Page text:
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Posts Tagged ‘Henry VIII’

Manners Make The Man

Posted by Admin on March 13, 2021

Some of us have been told that manners make the man (or woman) from a very young age without understanding what that idiom means other than it matters to be polite when in the presence of others. What it means is that politeness, civility, and good manners are essential to easy interactions with others in society.  Sometimes people say manners make the man and sometimes people say manners maketh man.  At the end of the day, it’s the same idiom.

The expression has been around for quite some time, and is still used even in television programs and movies. It’s a favorite expression used by Colin Firth’s character, Harry Hart, in Kingsman: The Secret Service. In one episode, the following scene is seen.

[Harry walks over to the front door and starts locking it]

HARRY HART: Manners maketh man. Do you know what that means? Then let me teach you a lesson.

[with the hook of his umbrella, he grabs a glass and swings it at Rottweiler’s head and knocks him out]

Thirty or so years earlier, musician Sting used it in his very popular song “Englishman in New York” on his “Nothing Like The Sun” CD in 1987.

“If ‘manners maketh man,’ as someone said
Then he’s the hero of the day
It takes a man to suffer ignorance and smile
Be yourself, no matter what they say.”

In The Monthly Magazine edition of 1 April 1816 the continuation of “A Morning’s Walk From London to Kew” by English schoolteacher, author, publisher, and vegetarianism activist Sir Richard Phillips (13 December 1767 – 2 April 1840) included not only the idiom but a reference as to who was the first to coin the expression.

In a word, either ought not the manners of certain of our public schools to be corrected, and their system of instruction to be rendered accordant with the actual state of knowledge; or ought they not to be shamed by the wise and good, who seek the happiness of their offspring and the welfare of society? Is it less true now than in the day of William of Wykeham, that “Manners maketh man!” and ought not the vices and passions of congregated youth, who too often possess dangerous means of gratification, to become objects of the systemic correction of some modern Lycurgus?

Two centuries earlier, a variation of the expression was included in The London Prodigal published in1605: ‘For thers an old saying: Be he rich, or be he poore, Be he hye, or be he lowe, Be he borne in barne or hall, Tis maners makes the man and all.’

INTERESTING SIDE NOTE 1: This play is attributed to William Shakespeare and was performed by the King’s Men. Of course, no one knows for certain if William Shakespeare actually wrote this play as his name appears on the title page of the only edition and scholars generally dismiss this as proof William Shakespeare wrote it. The play has also been attributed to Ben Jonson, Thomas Dekker, John Marston, Michael Drayton, Thomas Heywood, and George Wilkins. What is known as fact is that it was published in 1605 by London publisher Nathanial Butler (died 22 February 1664) and printed by Thomas Creede (1593 – 1617).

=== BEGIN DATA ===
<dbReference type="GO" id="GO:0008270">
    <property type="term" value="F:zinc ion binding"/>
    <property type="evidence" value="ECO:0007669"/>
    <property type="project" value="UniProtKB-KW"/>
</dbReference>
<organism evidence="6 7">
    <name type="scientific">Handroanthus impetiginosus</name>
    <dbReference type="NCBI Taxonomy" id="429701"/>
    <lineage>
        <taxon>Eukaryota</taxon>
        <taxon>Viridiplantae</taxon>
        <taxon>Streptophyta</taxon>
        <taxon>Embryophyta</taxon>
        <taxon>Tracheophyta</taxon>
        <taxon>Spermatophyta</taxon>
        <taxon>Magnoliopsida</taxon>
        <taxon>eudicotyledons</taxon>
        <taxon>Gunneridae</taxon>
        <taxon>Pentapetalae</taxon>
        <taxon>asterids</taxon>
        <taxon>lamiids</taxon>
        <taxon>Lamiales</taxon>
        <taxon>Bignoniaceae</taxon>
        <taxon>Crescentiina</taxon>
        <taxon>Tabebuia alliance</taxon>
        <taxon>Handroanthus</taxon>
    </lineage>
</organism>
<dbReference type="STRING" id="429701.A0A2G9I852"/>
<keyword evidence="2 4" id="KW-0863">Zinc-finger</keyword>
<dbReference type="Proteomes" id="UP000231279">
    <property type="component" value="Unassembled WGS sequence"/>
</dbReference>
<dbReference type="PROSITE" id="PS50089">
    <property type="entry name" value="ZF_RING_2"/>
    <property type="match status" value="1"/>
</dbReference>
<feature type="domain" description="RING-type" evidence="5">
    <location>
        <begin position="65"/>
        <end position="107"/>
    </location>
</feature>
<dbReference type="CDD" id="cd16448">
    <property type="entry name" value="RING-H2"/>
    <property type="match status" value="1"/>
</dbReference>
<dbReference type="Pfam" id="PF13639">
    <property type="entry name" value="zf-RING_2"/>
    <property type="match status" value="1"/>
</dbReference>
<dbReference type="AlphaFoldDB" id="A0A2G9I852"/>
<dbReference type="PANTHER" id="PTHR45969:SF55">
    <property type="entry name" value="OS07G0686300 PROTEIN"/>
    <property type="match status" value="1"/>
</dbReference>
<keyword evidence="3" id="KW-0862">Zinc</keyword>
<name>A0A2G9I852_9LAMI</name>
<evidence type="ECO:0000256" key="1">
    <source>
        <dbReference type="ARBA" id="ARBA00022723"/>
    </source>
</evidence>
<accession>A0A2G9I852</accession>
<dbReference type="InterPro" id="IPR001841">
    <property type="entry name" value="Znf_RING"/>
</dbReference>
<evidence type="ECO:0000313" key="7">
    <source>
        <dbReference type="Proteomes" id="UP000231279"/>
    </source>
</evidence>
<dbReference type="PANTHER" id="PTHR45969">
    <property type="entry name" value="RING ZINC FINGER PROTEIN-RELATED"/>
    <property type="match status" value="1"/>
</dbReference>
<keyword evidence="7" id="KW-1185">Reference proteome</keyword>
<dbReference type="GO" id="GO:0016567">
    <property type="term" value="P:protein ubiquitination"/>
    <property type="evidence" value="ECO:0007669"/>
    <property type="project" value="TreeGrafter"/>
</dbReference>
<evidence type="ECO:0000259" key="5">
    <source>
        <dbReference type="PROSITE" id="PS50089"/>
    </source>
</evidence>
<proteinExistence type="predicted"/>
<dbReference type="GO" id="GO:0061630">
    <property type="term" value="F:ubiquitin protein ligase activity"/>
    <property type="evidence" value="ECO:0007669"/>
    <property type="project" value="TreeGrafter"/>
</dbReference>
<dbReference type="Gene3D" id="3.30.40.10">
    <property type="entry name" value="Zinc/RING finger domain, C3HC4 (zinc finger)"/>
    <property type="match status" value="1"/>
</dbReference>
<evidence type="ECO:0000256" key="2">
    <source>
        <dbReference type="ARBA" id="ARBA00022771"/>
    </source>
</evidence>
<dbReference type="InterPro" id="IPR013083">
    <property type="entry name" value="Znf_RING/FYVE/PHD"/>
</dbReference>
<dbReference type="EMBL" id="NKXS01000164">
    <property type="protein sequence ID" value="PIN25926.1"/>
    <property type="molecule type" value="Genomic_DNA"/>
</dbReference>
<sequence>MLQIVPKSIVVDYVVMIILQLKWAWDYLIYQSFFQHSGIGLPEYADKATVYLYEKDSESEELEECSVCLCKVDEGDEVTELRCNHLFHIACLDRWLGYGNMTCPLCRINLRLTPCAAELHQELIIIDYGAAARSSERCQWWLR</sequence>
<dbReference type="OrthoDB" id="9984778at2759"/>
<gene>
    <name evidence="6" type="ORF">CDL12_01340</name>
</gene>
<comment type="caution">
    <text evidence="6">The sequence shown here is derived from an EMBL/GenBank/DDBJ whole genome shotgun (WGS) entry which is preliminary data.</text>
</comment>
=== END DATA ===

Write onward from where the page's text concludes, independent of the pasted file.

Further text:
William Horman (1440 to April 1535) was the headmaster of Eton College (1485 -1484) and then Winchester College ( 1495 – 1501). He began his education, however, as a pupil at William of Wykeham’s college in Winchester in 1468. This is important for a number of reasons, one of which is the fact that Winchester College’s motto was “manners makyth man.” Additionally, William Horman’s book, “The Vulgaria” contained a collection of English phrases with their Latin translations which was published in 1519, and it is in this book that the idiom is found.

INTERESTING SIDE NOTE 2: In the introduction to his book, William Horman states he put the book together while still a schoolmaster several years earlier.

INTERESTING SIDE NOTE 3: William Horman signed a contract with Richard Pynson (he was one of the first printers of English books) on 28 June 1519 to produce 800 “whole and perfect copies” of his book in 35 chapters. Richard Pynson (1449 – 1529) was the King’s Printer to Henry VII as well as Henry VIII, and was responsible for printing and published the majority of official legal materials. He is also responsible for printed the first cookery book in English, and an illustrated edition of “The Canterbury Tales” by Geoffrey Chaucer.

The motto of William of Wykeham (1320 – 1404) as well as the motto of New College, Oxford which was founded by William of Wykeham, Bishop of Winchester was “manners makyth man.”

While still acting as the Archdeacon of Lincoln in 1361, his seal displayed both his coat of arms with the motto. In 1395, the motto appeared on a scroll above the coat of arms on the north side of the nave of the Bradford Peverell church near Dorchester.  However, during this same time period, there was another proverb that was well known, that being “manners and clothing makes man.”

During this time period, manners had two meanings: One of which dealt with a person’s character, and the other dealt with etiquette. Together, manners referred to one’s morals and ethics as well as their outward deportment.